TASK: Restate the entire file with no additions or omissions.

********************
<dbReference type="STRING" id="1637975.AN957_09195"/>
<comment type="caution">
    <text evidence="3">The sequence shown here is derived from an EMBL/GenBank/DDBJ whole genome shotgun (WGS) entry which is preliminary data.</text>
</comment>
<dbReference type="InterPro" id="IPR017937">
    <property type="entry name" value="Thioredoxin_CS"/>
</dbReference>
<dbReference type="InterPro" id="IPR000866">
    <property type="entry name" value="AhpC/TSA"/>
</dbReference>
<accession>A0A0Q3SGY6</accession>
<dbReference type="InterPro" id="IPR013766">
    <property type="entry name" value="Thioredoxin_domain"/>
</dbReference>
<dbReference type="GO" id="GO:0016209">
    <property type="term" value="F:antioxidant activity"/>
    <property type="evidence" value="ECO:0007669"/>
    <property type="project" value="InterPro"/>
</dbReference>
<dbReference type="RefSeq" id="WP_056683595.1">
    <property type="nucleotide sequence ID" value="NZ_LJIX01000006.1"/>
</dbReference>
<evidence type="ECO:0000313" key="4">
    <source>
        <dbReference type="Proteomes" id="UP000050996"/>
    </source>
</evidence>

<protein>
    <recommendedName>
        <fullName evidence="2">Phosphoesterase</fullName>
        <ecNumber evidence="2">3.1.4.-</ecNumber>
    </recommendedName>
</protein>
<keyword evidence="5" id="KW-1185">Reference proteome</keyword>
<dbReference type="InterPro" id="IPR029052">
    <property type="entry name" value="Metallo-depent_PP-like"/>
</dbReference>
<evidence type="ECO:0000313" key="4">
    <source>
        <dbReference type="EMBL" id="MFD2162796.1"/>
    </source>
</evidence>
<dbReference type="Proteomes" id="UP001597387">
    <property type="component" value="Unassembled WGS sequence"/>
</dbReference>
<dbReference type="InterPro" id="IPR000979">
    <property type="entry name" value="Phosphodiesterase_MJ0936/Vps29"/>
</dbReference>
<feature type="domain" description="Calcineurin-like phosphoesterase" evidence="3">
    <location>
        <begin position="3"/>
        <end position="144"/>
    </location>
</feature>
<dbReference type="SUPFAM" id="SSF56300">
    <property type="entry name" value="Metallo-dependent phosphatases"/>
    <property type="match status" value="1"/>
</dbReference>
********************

<dbReference type="STRING" id="1637975.AN957_09195"/>
<comment type="caution">
    <text evidence="3">The sequence shown here is derived from an EMBL/GenBank/DDBJ whole genome shotgun (WGS) entry which is preliminary data.</text>
</comment>
<dbReference type="InterPro" id="IPR017937">
    <property type="entry name" value="Thioredoxin_CS"/>
</dbReference>
<dbReference type="InterPro" id="IPR000866">
    <property type="entry name" value="AhpC/TSA"/>
</dbReference>
<accession>A0A0Q3SGY6</accession>
<dbReference type="InterPro" id="IPR013766">
    <property type="entry name" value="Thioredoxin_domain"/>
</dbReference>
<dbReference type="GO" id="GO:0016209">
    <property type="term" value="F:antioxidant activity"/>
    <property type="evidence" value="ECO:0007669"/>
    <property type="project" value="InterPro"/>
</dbReference>
<dbReference type="RefSeq" id="WP_056683595.1">
    <property type="nucleotide sequence ID" value="NZ_LJIX01000006.1"/>
</dbReference>
<evidence type="ECO:0000313" key="4">
    <source>
        <dbReference type="Proteomes" id="UP000050996"/>
    </source>
</evidence>

<protein>
    <recommendedName>
        <fullName evidence="2">Phosphoesterase</fullName>
        <ecNumber evidence="2">3.1.4.-</ecNumber>
    </recommendedName>
</protein>
<keyword evidence="5" id="KW-1185">Reference proteome</keyword>
<dbReference type="InterPro" id="IPR029052">
    <property type="entry name" value="Metallo-depent_PP-like"/>
</dbReference>
<evidence type="ECO:0000313" key="4">
    <source>
        <dbReference type="EMBL" id="MFD2162796.1"/>
    </source>
</evidence>
<dbReference type="Proteomes" id="UP001597387">
    <property type="component" value="Unassembled WGS sequence"/>
</dbReference>
<dbReference type="InterPro" id="IPR000979">
    <property type="entry name" value="Phosphodiesterase_MJ0936/Vps29"/>
</dbReference>
<feature type="domain" description="Calcineurin-like phosphoesterase" evidence="3">
    <location>
        <begin position="3"/>
        <end position="144"/>
    </location>
</feature>
<dbReference type="SUPFAM" id="SSF56300">
    <property type="entry name" value="Metallo-dependent phosphatases"/>
    <property type="match status" value="1"/>
</dbReference>